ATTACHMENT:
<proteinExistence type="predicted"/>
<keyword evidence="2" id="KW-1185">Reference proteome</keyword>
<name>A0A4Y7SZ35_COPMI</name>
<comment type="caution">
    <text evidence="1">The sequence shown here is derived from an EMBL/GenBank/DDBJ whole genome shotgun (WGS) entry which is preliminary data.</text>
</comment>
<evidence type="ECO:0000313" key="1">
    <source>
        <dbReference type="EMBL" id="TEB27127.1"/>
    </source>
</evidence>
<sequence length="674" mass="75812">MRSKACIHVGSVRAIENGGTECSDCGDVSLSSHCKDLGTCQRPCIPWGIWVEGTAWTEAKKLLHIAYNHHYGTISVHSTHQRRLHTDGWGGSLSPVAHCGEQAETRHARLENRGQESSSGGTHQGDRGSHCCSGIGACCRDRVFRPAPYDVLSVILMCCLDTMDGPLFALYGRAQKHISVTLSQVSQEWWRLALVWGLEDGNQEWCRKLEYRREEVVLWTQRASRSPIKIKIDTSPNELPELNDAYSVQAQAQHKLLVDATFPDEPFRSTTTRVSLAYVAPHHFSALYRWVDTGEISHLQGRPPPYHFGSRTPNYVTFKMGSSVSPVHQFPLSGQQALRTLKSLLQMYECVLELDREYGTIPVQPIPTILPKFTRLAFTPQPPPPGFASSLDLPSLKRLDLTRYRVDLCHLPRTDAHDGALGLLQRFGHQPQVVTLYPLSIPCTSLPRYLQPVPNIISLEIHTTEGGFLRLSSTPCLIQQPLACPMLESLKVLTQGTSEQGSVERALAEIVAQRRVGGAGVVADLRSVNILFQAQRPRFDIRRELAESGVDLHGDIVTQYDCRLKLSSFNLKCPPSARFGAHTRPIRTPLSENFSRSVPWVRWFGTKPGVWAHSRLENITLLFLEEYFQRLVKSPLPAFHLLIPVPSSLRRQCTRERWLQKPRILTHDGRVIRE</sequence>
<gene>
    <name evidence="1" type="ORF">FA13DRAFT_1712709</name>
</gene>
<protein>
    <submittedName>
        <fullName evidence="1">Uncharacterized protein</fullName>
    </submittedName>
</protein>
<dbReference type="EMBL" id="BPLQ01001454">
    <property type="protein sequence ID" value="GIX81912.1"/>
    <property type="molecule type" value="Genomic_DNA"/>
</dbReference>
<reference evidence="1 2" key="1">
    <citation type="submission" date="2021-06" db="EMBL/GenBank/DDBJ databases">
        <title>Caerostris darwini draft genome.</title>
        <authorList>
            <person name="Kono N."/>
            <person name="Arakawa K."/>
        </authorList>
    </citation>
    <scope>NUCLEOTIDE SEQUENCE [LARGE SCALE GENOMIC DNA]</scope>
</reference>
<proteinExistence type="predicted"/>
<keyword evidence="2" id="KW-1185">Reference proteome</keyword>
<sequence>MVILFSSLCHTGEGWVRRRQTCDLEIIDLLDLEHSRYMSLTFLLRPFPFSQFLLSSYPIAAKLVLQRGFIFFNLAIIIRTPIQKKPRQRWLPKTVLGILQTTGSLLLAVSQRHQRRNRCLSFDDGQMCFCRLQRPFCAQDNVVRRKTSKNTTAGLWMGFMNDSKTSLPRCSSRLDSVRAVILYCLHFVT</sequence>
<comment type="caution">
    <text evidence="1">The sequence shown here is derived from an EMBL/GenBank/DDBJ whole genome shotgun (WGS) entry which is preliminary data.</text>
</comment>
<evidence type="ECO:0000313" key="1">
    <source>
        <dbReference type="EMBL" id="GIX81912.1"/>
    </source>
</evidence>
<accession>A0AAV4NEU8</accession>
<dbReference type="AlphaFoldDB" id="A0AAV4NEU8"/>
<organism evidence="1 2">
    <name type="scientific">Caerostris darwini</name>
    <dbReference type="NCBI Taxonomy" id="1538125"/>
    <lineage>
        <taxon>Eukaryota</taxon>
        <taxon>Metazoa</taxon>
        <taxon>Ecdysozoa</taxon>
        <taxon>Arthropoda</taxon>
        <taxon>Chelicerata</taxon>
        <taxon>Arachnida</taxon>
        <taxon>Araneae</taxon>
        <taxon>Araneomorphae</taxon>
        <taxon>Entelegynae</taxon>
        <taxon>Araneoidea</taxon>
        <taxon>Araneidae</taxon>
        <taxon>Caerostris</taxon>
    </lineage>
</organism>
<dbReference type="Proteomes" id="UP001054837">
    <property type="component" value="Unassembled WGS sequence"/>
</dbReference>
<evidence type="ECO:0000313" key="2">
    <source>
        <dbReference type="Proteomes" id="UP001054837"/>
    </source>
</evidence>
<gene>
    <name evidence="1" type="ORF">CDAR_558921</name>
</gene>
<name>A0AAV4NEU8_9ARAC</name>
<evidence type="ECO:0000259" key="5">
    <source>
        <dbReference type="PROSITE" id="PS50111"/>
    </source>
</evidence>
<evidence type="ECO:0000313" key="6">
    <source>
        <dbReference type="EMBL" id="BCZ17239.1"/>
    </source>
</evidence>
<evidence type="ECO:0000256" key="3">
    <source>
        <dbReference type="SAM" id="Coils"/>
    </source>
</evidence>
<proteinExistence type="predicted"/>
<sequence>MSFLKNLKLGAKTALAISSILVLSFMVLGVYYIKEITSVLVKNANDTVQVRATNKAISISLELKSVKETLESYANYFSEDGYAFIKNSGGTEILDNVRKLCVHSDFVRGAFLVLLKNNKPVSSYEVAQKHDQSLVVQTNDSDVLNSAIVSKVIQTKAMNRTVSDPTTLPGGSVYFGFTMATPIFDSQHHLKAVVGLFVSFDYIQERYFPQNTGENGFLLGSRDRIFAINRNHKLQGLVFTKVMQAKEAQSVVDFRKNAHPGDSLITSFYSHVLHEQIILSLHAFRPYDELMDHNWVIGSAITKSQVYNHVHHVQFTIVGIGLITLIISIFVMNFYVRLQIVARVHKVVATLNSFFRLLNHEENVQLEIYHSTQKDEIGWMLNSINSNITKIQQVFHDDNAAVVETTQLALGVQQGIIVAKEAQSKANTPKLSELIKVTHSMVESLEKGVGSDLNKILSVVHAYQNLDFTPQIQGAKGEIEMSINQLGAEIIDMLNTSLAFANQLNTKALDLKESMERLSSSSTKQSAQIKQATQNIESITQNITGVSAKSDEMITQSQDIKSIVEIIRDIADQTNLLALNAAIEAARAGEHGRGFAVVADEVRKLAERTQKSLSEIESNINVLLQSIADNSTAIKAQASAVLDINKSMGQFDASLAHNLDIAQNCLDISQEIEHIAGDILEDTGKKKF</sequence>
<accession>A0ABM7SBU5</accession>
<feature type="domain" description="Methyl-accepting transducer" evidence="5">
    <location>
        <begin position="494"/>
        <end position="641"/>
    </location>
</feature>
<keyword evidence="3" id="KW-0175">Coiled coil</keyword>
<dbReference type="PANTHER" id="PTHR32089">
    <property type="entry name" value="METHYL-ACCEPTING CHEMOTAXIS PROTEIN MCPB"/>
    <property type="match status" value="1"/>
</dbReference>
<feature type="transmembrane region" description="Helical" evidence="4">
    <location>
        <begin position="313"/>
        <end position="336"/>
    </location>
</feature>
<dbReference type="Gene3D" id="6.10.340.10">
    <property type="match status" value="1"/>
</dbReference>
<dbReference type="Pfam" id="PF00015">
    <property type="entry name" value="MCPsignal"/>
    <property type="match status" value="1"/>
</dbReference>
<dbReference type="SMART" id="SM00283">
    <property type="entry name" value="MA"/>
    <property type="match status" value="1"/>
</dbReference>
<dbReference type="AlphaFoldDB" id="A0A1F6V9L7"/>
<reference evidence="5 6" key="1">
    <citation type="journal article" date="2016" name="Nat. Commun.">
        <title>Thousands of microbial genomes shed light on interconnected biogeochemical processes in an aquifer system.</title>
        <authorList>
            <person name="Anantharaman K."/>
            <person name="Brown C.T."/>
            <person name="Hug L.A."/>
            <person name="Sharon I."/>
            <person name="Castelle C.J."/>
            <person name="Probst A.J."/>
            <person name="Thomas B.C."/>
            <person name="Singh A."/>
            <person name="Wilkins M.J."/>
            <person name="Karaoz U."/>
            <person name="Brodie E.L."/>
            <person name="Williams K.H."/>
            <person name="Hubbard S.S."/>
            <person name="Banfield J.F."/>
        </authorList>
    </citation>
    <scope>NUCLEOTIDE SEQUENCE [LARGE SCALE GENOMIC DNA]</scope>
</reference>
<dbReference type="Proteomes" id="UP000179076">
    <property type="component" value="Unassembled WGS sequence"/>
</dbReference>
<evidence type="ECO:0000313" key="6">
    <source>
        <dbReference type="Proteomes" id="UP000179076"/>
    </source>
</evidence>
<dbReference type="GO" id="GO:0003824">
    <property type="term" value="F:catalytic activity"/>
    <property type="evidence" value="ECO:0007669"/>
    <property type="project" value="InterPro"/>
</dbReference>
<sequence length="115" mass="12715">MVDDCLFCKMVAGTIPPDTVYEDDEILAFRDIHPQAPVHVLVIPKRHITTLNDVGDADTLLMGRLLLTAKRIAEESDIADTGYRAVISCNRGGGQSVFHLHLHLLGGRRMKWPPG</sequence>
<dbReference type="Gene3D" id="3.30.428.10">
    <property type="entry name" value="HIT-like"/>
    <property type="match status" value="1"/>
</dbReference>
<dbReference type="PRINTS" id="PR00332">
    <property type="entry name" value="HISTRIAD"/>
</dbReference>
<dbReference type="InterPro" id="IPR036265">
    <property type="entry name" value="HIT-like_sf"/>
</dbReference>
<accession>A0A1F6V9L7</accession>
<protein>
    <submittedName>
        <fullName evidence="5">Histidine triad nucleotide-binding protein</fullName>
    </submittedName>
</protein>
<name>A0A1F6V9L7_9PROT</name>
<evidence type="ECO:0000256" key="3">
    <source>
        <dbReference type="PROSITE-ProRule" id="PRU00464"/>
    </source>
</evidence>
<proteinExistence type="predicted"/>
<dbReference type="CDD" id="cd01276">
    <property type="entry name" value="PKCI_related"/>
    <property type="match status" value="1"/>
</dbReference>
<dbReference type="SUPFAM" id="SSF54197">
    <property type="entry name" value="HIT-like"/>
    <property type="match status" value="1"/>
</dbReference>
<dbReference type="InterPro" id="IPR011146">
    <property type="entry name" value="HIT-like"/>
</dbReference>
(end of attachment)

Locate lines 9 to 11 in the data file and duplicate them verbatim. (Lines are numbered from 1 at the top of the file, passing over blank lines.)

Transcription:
        <dbReference type="EMBL" id="TEB27127.1"/>
    </source>
</evidence>